Ackee & Saltfish just might be my favorite food. I’m not saying that just because it happens to be the national food of my birthland, Jamaica.  I love Ackee and saltfish with rice, dumpling, food, roast breadfruit, hardough bread, whatever it’s served with I’m eating.

Ackee which hails from West Africa has a creamy texture and bland flavor. I like to think of it as a blank slate. Many people compare it to scrambled egg but I am sure that has more to do with appearance than flavor.  To make Ackee & Saltfish, cook the yellow fruit in water and then combine it with salt fish that has been cooked and flaked. The dish is then seasoned with, fresh herbs and black pepper or hot pepper or both to make a tasty entree that’s perfect any time of day.  An ackee & saltfish recipe appears at the bottom of this post.

uncooked ackee in the pod
Ackee as a shown here bears in triplets in a single pod. Occasionally you may come across a twin or quadruplet. Unopened ackee contains a toxin called hypoglycin. So it is important that you only use ackee from pods that have opened naturally on the tree. When purchasing canned ackee make certain it comes from a reputable producer. The pods should be allowed to open naturally on the tree
uncooked bone-in saltfish
Buy saltfish in boneless or bone-in varieties at grocery stores where Caribbean or Hispanic foods are sold. When preparing saltfish some of the salt should be cooked out of the fish before combining it with other ingredients. To do this, place the fish in a pot of boiling water and let if cook for 10 minutes. Taste a small piece of the fish for saltiness. If it is too salty discard the water, add fresh water to the fish and boil for an additional 5 minutes

boiling saltfish


boiling ackee in a steamer basket
if you have any experience at all with cooking raw ackee you know that ackee is a very soft food. To keep the ackee from boiling away is an enduring challenge. The best fix I have found thus far is to place the ackee in a steamer basket (or metal colander or strainer) Place the basket inside a pot of salted boiling water. Cover the pot and let the ackee steam for 10- 12 minutes. Ackee should be soft and fall apart easily when pierced with a fork.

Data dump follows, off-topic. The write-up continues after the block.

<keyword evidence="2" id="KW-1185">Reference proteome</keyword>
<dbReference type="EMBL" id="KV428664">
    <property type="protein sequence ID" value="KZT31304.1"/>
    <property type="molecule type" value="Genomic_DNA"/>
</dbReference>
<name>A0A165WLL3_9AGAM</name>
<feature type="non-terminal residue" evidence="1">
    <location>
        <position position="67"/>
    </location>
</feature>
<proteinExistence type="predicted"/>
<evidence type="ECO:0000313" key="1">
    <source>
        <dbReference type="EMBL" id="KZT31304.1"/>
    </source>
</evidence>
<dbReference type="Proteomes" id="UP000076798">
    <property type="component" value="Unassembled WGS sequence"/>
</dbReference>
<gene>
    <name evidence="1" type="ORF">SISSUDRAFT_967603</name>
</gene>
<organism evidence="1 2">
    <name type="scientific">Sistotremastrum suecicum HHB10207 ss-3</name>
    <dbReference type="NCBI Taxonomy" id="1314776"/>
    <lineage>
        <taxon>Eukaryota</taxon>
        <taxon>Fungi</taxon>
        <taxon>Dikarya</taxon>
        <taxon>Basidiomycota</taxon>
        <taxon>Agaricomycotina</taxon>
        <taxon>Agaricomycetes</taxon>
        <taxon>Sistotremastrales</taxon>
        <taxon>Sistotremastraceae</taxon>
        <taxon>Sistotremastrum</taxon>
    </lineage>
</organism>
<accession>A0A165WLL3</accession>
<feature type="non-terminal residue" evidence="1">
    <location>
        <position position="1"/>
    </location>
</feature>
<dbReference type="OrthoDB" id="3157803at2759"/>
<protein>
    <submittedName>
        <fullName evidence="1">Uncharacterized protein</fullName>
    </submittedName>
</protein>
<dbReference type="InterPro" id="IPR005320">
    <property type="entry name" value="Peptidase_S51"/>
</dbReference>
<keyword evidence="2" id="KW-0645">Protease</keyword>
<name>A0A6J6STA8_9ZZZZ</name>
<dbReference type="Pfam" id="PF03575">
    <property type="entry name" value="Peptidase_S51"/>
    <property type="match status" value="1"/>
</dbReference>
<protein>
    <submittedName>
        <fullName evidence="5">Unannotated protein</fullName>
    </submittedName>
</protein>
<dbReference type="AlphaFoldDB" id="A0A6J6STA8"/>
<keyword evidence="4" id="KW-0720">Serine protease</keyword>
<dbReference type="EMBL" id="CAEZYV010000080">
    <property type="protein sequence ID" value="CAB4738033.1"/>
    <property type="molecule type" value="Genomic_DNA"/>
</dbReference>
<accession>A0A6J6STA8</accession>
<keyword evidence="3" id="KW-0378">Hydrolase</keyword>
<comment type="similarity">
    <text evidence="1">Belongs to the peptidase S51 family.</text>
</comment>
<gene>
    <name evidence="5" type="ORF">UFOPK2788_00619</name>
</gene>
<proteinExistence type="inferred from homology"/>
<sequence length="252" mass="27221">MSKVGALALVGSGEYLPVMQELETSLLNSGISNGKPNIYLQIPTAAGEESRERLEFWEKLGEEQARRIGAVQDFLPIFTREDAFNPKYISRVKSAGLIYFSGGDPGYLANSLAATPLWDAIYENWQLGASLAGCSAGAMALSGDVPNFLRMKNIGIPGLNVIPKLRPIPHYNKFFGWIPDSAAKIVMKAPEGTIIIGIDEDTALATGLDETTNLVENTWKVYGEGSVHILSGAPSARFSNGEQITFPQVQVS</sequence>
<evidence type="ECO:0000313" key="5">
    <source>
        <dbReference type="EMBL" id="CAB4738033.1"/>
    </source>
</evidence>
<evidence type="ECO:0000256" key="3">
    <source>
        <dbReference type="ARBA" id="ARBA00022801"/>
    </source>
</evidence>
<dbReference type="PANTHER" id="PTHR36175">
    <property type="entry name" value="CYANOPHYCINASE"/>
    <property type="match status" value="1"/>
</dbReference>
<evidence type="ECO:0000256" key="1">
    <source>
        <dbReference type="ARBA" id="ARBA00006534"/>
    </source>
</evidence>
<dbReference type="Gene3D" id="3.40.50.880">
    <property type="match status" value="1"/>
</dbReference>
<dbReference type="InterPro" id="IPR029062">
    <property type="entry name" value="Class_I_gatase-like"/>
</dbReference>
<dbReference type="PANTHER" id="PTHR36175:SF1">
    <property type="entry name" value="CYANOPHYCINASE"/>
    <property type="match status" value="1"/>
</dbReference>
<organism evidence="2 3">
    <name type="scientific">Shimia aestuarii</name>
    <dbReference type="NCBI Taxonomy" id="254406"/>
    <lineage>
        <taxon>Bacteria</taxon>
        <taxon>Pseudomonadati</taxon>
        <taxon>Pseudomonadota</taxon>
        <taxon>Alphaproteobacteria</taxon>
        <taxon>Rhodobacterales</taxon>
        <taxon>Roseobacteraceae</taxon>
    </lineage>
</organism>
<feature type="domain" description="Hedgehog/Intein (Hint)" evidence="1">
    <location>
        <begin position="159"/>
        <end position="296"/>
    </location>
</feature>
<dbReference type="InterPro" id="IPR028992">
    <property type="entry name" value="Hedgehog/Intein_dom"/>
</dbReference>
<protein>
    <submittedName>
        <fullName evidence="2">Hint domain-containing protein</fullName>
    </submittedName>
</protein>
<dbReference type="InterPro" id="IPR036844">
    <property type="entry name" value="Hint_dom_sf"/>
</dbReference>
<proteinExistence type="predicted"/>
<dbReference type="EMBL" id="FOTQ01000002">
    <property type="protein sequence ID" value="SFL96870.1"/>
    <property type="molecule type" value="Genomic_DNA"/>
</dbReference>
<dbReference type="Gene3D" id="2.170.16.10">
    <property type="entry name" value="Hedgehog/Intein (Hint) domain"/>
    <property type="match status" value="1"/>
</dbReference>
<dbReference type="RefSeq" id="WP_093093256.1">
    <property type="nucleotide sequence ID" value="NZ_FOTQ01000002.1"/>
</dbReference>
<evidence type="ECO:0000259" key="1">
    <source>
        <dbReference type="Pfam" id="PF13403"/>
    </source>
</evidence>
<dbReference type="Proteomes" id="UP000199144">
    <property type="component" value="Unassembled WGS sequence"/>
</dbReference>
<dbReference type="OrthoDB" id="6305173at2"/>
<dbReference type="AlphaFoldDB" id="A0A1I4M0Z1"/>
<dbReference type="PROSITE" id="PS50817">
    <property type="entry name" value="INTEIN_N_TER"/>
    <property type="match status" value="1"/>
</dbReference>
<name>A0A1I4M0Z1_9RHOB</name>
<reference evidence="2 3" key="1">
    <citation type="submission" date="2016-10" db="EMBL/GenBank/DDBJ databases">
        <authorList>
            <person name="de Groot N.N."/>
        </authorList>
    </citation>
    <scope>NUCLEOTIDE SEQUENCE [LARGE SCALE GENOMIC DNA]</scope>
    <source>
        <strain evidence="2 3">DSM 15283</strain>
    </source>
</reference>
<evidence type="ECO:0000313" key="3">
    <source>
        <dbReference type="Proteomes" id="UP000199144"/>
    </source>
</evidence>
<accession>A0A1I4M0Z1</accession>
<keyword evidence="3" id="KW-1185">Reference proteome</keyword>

draining cooked ackee
whether you’re using canned or raw ackee. The ackee must be drained before you combine it with the other ingredients.

Ackee & Saltfish Recipe

  • 1 Can of ackee (drained, about 3 doz seeds)
  • ¼ lb. boneless salt fish
  • 3 TB oil
  • 1 med. onion (sliced)
  • 1 sprig thyme
  • ¼ hot pepper (finely chopped)
  • 1 sm. tomato (chopped ,optional)
  • ½ tsp black pepper
  • 1 sm bell pepper (optional)
  1. To remove excess salt from the fish, cover with water and boil for about 10 minutes over med-high heat. Drain water and repeat process. After the 2nd boil, let the fish sit in cold water for about 5 minutes before handling. If using bone-in saltfish. Remove skin and large bones before flaking fish. Use a fork to flake the fish.

If you are lucky enough to get fresh ackee.
To cook ackee add to water with saltfish during last 7 minutes of cooking. The ackee color will change from light to dark yellow. When cooked ackee will pierce easily with a fork and may begin to fall apart in the water. Use a slotted spoon to remove the ackee from the water.


sautee saltfish and seasonings
Because ackee is so soft, and it absorbs flavors easily it is best to sautee the seasonings and saltfish before adding the ackee.

cooking ackee and saltfish

Ackee & Saltfish with Roast breadfruit and steamed cabbage